At that point, the economy is heading for a recession. Interestingly, the attempts by households overall to increase their saving ratio may be thwarted because income losses cause loss of saving in aggregate – the is the Paradox of Thrift. While one household can easily increase its saving ratio through discipline, if all households try to do that then they will fail. This is an important statement about why macroeconomics is a separate field of study.

Typically, the only way to avoid these spiralling employment losses would be for an exogenous intervention to occur – in the form of an expanding public deficit. The budget position of the government would be heading towards, into or into a larger deficit depending on the starting position as a result of the automatic stabilisers anyway.

If there are not other changes in the economy, the answer would be false. However, there is also an external sector. It is possible that at the same time that the households are reducing their consumption as an attempt to lift the saving ratio, net exports boom. A net exports boom adds to aggregate demand (the spending injection via exports is greater than the spending leakage via imports).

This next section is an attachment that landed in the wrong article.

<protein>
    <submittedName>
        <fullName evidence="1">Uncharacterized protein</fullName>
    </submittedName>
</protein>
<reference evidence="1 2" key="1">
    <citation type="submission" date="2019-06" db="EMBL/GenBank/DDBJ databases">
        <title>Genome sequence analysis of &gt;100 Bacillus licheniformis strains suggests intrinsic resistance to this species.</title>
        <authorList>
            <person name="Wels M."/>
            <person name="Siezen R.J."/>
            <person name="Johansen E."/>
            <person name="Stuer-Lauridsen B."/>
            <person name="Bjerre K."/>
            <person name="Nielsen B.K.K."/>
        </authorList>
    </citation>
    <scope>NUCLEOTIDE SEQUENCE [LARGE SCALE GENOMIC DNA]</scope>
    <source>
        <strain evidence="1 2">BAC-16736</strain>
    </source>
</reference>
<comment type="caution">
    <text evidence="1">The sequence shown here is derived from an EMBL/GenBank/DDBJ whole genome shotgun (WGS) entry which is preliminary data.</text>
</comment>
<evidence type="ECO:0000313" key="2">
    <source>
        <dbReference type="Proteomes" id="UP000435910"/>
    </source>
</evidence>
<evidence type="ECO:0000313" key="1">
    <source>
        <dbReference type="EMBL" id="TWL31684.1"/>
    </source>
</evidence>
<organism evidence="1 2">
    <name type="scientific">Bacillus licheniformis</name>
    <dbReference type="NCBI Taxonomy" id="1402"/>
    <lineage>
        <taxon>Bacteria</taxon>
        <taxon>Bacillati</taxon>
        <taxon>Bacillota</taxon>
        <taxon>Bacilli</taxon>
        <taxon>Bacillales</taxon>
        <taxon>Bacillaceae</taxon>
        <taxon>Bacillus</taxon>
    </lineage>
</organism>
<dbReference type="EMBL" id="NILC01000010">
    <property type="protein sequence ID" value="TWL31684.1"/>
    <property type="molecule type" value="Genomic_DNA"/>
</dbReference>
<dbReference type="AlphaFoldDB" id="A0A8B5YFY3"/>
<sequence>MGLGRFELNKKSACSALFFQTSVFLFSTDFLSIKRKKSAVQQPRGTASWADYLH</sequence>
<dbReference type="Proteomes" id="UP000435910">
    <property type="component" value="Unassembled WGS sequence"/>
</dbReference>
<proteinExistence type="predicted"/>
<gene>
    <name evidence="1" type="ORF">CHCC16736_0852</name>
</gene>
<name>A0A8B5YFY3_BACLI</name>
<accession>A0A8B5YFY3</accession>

So it is possible that the public budget balance could actually go towards surplus and the private domestic sector increase its saving ratio if net exports were strong enough.

The important point is that the three sectors add to demand in their own ways. Total GDP and employment are dependent on aggregate demand. Variations in aggregate demand thus cause variations in output (GDP), incomes and employment. But a variation in spending in one sector can be made up via offsetting changes in the other sectors.

The following blogs may be of further interest to you:

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    This Post Has 73 Comments
    1. “I realise some people will say that the stylisation of government funds being provided by MMT doesn’t match the institutional reality where governments is seen to borrow first and spend second.”